4.170 The educator ensures children do not share personal items (for example, combs, brushes, toothbrushes, bibs, towels, washcloths, bedding, or personal clothing).
4.171 The educator stores toothbrushes in a manner that prevents the bristles from coming into contact with one another or dripping on one another.
4.172 The educator offers an opportunity for children to brush their teeth after eating at least once a day.
4.173 The educator assists younger children with brushing their teeth as needed.
4.174 Each day, the educator sweeps all floors used by children with a damp mop and/or vacuums with a high-efficiency particulate air (HEPA) filter.
4.175 Each day the educator mops washable floors used by children with fragrance-free soap and water or third-party certified environmentally friendly cleaner (for example, Green Seal, EcoLogo or EPA’s Safer Choice). The educator cleans washable floors in child diapering and toilet areas first with fragrance-free soap and water or third-party certified environmentally friendly cleaner and then disinfects with an EPA-registered, fragrance-free disinfectant.
4.176 Each month, the educator cleans window frames and windowsills using a damp mop, paper towel with warm water, and an all-purpose, fragrance-free cleaner or third- party certified environmentally friendly cleaner.
4.177 The educator cleans and sanitizes toys and surfaces regularly.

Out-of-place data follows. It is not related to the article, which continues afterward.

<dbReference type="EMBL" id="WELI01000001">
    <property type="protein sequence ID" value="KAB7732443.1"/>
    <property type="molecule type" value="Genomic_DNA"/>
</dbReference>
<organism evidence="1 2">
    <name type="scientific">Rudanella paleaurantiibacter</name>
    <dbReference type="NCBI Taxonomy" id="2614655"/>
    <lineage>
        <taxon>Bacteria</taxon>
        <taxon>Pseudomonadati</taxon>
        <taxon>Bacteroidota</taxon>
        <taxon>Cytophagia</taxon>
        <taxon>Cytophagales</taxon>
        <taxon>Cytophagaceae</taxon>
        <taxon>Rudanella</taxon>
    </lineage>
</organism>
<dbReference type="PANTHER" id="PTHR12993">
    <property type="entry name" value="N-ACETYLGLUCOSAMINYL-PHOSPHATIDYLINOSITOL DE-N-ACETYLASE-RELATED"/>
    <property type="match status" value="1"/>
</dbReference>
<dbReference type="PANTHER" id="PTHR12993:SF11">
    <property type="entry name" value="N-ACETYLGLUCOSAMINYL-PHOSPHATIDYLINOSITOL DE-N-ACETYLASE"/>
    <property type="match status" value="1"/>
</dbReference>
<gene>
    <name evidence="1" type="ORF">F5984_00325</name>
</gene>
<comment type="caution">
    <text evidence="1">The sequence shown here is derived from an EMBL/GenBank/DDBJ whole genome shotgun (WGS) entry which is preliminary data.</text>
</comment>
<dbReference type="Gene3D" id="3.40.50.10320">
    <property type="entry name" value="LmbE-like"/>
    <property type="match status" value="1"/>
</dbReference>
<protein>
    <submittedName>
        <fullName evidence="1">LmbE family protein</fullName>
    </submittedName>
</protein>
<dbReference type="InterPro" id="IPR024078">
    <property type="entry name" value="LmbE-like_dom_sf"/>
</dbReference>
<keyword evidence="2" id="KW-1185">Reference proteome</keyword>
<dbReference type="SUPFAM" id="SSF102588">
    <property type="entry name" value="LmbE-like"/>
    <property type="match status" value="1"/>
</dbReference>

4.178 The educator ensures that toys that are mouthed by a child are not used by others until the toys are sanitized.
4.179 If there is water play, the educator empties the water containers and sanitizes them daily.
4.180 If there is a sand area or box, the educator covers it when not in use and inspects it for cleanliness before use.
4.181 The educator ensures individual children’s bedding is laundered at least once a week, when visibly soiled, or before being used by another child.
4.182 The educator stores each child’s bedding is stored so that it does not come into contact with other bedding.
4.183 *The educator washes hands with fragrance-free soap and running water and dries with individual disposable or single-use cloth towel at the following times:

  • Upon arrival at the program, or before the first child arrives;
  • Before and after: handling food, eating, or feeding a child, giving medication or applying a medical ointment or cream, diapering a child, joining children in water play or playdough that more than one person uses;
  • After: using the toilet or helping a child use the toilet, contact with bodily fluids, handling animals and/or their waste, cleaning, handling garbage, coming inside from outdoors, and
  • When needed.
4.184 *The educator may use alcohol-based hand sanitizer (60-90% alcohol) as a suitable alternative for hand hygiene only when running water is unavailable.
4.185 *The educator may not use pre-moistened wipes as a substitute for washing hands with fragrance-free soap and water.
4.186 The educator washes children’s hands with soap and running water and dried with individual disposable or single use cloth towels at the following times:

  • Upon arrival;
  • Before and after: handling food or playing in water or with sand, or playdough that more than one person uses; and
  • After: toileting, diapering, contact with bodily fluids, handling animals, cleaning, handling garbage, and playing outdoors.